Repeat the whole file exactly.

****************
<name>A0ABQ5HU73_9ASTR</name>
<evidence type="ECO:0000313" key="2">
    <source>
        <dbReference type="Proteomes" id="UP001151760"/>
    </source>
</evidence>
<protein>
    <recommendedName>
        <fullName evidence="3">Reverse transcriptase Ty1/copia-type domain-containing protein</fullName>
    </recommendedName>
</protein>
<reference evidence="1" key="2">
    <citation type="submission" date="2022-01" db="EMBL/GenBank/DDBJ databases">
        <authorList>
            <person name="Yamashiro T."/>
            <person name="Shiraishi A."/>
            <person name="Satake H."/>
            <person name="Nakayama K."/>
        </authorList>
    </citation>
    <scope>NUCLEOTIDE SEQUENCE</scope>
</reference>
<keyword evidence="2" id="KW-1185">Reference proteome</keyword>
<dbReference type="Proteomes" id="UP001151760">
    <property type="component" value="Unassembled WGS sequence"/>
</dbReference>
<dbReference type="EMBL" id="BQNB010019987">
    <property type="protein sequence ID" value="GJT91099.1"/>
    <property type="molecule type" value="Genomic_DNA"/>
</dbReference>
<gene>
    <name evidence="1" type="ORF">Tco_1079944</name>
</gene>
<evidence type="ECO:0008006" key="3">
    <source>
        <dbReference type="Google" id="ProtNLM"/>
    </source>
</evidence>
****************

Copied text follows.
<name>A0ABQ5HU73_9ASTR</name>
<evidence type="ECO:0000313" key="2">
    <source>
        <dbReference type="Proteomes" id="UP001151760"/>
    </source>
</evidence>
<protein>
    <recommendedName>
        <fullName evidence="3">Reverse transcriptase Ty1/copia-type domain-containing protein</fullName>
    </recommendedName>
</protein>
<reference evidence="1" key="2">
    <citation type="submission" date="2022-01" db="EMBL/GenBank/DDBJ databases">
        <authorList>
            <person name="Yamashiro T."/>
            <person name="Shiraishi A."/>
            <person name="Satake H."/>
            <person name="Nakayama K."/>
        </authorList>
    </citation>
    <scope>NUCLEOTIDE SEQUENCE</scope>
</reference>
<keyword evidence="2" id="KW-1185">Reference proteome</keyword>
<dbReference type="Proteomes" id="UP001151760">
    <property type="component" value="Unassembled WGS sequence"/>
</dbReference>
<dbReference type="EMBL" id="BQNB010019987">
    <property type="protein sequence ID" value="GJT91099.1"/>
    <property type="molecule type" value="Genomic_DNA"/>
</dbReference>
<gene>
    <name evidence="1" type="ORF">Tco_1079944</name>
</gene>
<evidence type="ECO:0008006" key="3">
    <source>
        <dbReference type="Google" id="ProtNLM"/>
    </source>
</evidence>